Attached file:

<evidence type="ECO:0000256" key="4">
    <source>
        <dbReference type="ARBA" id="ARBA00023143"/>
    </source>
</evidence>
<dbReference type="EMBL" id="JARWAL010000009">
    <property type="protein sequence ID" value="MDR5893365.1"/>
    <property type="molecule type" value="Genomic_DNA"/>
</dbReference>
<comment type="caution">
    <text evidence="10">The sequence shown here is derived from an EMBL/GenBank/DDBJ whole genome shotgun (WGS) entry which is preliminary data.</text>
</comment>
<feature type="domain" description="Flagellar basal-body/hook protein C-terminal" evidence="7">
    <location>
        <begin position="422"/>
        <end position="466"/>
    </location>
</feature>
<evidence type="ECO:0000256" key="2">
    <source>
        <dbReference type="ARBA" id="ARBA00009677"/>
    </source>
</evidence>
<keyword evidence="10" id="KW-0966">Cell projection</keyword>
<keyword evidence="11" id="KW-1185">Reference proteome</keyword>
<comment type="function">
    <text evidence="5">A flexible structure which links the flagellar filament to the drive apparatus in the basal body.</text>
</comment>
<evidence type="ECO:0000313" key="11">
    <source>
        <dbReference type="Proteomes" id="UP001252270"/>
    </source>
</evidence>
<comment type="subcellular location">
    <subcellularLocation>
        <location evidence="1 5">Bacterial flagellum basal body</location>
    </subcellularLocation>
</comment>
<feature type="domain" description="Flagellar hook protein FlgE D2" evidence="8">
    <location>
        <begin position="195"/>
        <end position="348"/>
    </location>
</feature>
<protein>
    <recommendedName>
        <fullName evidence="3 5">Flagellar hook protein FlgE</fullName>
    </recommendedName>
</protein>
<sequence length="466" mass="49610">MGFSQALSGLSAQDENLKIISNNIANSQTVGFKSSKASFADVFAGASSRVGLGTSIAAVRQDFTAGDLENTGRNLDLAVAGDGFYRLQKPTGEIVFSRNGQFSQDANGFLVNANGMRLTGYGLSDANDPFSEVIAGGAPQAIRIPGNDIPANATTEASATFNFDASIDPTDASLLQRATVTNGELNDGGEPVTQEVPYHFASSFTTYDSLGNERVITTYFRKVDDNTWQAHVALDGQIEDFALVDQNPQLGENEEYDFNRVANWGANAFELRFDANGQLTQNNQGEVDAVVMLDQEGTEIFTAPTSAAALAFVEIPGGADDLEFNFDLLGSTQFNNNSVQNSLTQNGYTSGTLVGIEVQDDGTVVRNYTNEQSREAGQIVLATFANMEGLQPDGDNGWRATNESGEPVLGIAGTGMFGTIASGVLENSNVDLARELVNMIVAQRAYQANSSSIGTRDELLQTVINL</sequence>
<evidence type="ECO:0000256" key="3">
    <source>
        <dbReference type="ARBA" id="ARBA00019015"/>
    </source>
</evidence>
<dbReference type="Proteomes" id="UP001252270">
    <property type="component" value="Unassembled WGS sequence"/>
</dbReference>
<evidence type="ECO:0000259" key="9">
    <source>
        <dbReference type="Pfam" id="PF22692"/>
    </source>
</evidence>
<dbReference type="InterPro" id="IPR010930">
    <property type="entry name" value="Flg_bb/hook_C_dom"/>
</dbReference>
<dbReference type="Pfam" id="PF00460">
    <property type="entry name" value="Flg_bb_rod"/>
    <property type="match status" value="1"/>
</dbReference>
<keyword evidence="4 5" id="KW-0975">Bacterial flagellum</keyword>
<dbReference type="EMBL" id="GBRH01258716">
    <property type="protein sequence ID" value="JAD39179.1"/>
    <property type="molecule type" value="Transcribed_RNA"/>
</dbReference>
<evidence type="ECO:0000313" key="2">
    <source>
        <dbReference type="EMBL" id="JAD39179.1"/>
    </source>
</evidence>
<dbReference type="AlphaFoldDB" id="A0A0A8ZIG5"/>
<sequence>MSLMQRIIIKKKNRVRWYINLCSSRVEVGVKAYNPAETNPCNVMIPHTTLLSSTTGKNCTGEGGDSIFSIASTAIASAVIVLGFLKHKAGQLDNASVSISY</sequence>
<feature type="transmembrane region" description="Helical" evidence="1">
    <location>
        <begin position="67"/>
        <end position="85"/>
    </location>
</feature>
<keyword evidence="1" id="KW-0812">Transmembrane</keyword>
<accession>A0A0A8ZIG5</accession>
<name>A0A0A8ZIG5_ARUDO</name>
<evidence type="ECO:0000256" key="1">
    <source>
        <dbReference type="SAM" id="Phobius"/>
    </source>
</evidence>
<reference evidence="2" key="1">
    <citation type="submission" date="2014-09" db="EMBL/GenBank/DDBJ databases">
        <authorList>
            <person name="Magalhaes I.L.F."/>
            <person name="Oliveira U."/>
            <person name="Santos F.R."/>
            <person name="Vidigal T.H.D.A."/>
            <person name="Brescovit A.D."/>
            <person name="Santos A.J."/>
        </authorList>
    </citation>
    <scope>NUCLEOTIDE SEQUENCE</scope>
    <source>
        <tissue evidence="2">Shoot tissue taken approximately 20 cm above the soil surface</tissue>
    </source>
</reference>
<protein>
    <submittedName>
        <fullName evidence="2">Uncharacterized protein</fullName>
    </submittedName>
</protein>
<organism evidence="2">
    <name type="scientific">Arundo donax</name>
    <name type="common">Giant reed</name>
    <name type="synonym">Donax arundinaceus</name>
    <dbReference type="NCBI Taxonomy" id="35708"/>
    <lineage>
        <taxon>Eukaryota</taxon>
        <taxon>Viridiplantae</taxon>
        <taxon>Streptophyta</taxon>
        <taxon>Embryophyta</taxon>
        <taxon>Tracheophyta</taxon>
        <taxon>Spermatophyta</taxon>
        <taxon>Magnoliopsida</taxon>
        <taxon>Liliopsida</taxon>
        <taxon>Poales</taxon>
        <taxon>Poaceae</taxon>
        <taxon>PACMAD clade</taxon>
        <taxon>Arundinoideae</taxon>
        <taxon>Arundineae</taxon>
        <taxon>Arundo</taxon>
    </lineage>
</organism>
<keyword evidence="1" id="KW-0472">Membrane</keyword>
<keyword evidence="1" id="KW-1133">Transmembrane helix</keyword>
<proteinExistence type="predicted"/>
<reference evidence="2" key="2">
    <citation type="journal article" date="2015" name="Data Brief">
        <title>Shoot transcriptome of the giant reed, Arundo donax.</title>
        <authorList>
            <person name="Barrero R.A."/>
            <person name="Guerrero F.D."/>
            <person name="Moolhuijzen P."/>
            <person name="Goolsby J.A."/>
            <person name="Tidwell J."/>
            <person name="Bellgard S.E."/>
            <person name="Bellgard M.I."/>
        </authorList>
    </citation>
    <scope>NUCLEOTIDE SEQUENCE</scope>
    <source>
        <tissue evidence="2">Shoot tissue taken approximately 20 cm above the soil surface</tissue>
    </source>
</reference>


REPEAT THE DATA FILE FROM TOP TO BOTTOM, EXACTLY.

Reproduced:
<evidence type="ECO:0000256" key="4">
    <source>
        <dbReference type="ARBA" id="ARBA00023143"/>
    </source>
</evidence>
<dbReference type="EMBL" id="JARWAL010000009">
    <property type="protein sequence ID" value="MDR5893365.1"/>
    <property type="molecule type" value="Genomic_DNA"/>
</dbReference>
<comment type="caution">
    <text evidence="10">The sequence shown here is derived from an EMBL/GenBank/DDBJ whole genome shotgun (WGS) entry which is preliminary data.</text>
</comment>
<feature type="domain" description="Flagellar basal-body/hook protein C-terminal" evidence="7">
    <location>
        <begin position="422"/>
        <end position="466"/>
    </location>
</feature>
<evidence type="ECO:0000256" key="2">
    <source>
        <dbReference type="ARBA" id="ARBA00009677"/>
    </source>
</evidence>
<keyword evidence="10" id="KW-0966">Cell projection</keyword>
<keyword evidence="11" id="KW-1185">Reference proteome</keyword>
<comment type="function">
    <text evidence="5">A flexible structure which links the flagellar filament to the drive apparatus in the basal body.</text>
</comment>
<evidence type="ECO:0000313" key="11">
    <source>
        <dbReference type="Proteomes" id="UP001252270"/>
    </source>
</evidence>
<comment type="subcellular location">
    <subcellularLocation>
        <location evidence="1 5">Bacterial flagellum basal body</location>
    </subcellularLocation>
</comment>
<feature type="domain" description="Flagellar hook protein FlgE D2" evidence="8">
    <location>
        <begin position="195"/>
        <end position="348"/>
    </location>
</feature>
<protein>
    <recommendedName>
        <fullName evidence="3 5">Flagellar hook protein FlgE</fullName>
    </recommendedName>
</protein>
<sequence length="466" mass="49610">MGFSQALSGLSAQDENLKIISNNIANSQTVGFKSSKASFADVFAGASSRVGLGTSIAAVRQDFTAGDLENTGRNLDLAVAGDGFYRLQKPTGEIVFSRNGQFSQDANGFLVNANGMRLTGYGLSDANDPFSEVIAGGAPQAIRIPGNDIPANATTEASATFNFDASIDPTDASLLQRATVTNGELNDGGEPVTQEVPYHFASSFTTYDSLGNERVITTYFRKVDDNTWQAHVALDGQIEDFALVDQNPQLGENEEYDFNRVANWGANAFELRFDANGQLTQNNQGEVDAVVMLDQEGTEIFTAPTSAAALAFVEIPGGADDLEFNFDLLGSTQFNNNSVQNSLTQNGYTSGTLVGIEVQDDGTVVRNYTNEQSREAGQIVLATFANMEGLQPDGDNGWRATNESGEPVLGIAGTGMFGTIASGVLENSNVDLARELVNMIVAQRAYQANSSSIGTRDELLQTVINL</sequence>
<evidence type="ECO:0000256" key="3">
    <source>
        <dbReference type="ARBA" id="ARBA00019015"/>
    </source>
</evidence>
<dbReference type="Proteomes" id="UP001252270">
    <property type="component" value="Unassembled WGS sequence"/>
</dbReference>
<evidence type="ECO:0000259" key="9">
    <source>
        <dbReference type="Pfam" id="PF22692"/>
    </source>
</evidence>
<dbReference type="InterPro" id="IPR010930">
    <property type="entry name" value="Flg_bb/hook_C_dom"/>
</dbReference>
<dbReference type="Pfam" id="PF00460">
    <property type="entry name" value="Flg_bb_rod"/>
    <property type="match status" value="1"/>
</dbReference>
<keyword evidence="4 5" id="KW-0975">Bacterial flagellum</keyword>
<dbReference type="EMBL" id="GBRH01258716">
    <property type="protein sequence ID" value="JAD39179.1"/>
    <property type="molecule type" value="Transcribed_RNA"/>
</dbReference>
<evidence type="ECO:0000313" key="2">
    <source>
        <dbReference type="EMBL" id="JAD39179.1"/>
    </source>
</evidence>
<dbReference type="AlphaFoldDB" id="A0A0A8ZIG5"/>
<sequence>MSLMQRIIIKKKNRVRWYINLCSSRVEVGVKAYNPAETNPCNVMIPHTTLLSSTTGKNCTGEGGDSIFSIASTAIASAVIVLGFLKHKAGQLDNASVSISY</sequence>
<feature type="transmembrane region" description="Helical" evidence="1">
    <location>
        <begin position="67"/>
        <end position="85"/>
    </location>
</feature>
<keyword evidence="1" id="KW-0812">Transmembrane</keyword>
<accession>A0A0A8ZIG5</accession>
<name>A0A0A8ZIG5_ARUDO</name>
<evidence type="ECO:0000256" key="1">
    <source>
        <dbReference type="SAM" id="Phobius"/>
    </source>
</evidence>
<reference evidence="2" key="1">
    <citation type="submission" date="2014-09" db="EMBL/GenBank/DDBJ databases">
        <authorList>
            <person name="Magalhaes I.L.F."/>
            <person name="Oliveira U."/>
            <person name="Santos F.R."/>
            <person name="Vidigal T.H.D.A."/>
            <person name="Brescovit A.D."/>
            <person name="Santos A.J."/>
        </authorList>
    </citation>
    <scope>NUCLEOTIDE SEQUENCE</scope>
    <source>
        <tissue evidence="2">Shoot tissue taken approximately 20 cm above the soil surface</tissue>
    </source>
</reference>
<protein>
    <submittedName>
        <fullName evidence="2">Uncharacterized protein</fullName>
    </submittedName>
</protein>
<organism evidence="2">
    <name type="scientific">Arundo donax</name>
    <name type="common">Giant reed</name>
    <name type="synonym">Donax arundinaceus</name>
    <dbReference type="NCBI Taxonomy" id="35708"/>
    <lineage>
        <taxon>Eukaryota</taxon>
        <taxon>Viridiplantae</taxon>
        <taxon>Streptophyta</taxon>
        <taxon>Embryophyta</taxon>
        <taxon>Tracheophyta</taxon>
        <taxon>Spermatophyta</taxon>
        <taxon>Magnoliopsida</taxon>
        <taxon>Liliopsida</taxon>
        <taxon>Poales</taxon>
        <taxon>Poaceae</taxon>
        <taxon>PACMAD clade</taxon>
        <taxon>Arundinoideae</taxon>
        <taxon>Arundineae</taxon>
        <taxon>Arundo</taxon>
    </lineage>
</organism>
<keyword evidence="1" id="KW-0472">Membrane</keyword>
<keyword evidence="1" id="KW-1133">Transmembrane helix</keyword>
<proteinExistence type="predicted"/>
<reference evidence="2" key="2">
    <citation type="journal article" date="2015" name="Data Brief">
        <title>Shoot transcriptome of the giant reed, Arundo donax.</title>
        <authorList>
            <person name="Barrero R.A."/>
            <person name="Guerrero F.D."/>
            <person name="Moolhuijzen P."/>
            <person name="Goolsby J.A."/>
            <person name="Tidwell J."/>
            <person name="Bellgard S.E."/>
            <person name="Bellgard M.I."/>
        </authorList>
    </citation>
    <scope>NUCLEOTIDE SEQUENCE</scope>
    <source>
        <tissue evidence="2">Shoot tissue taken approximately 20 cm above the soil surface</tissue>
    </source>
</reference>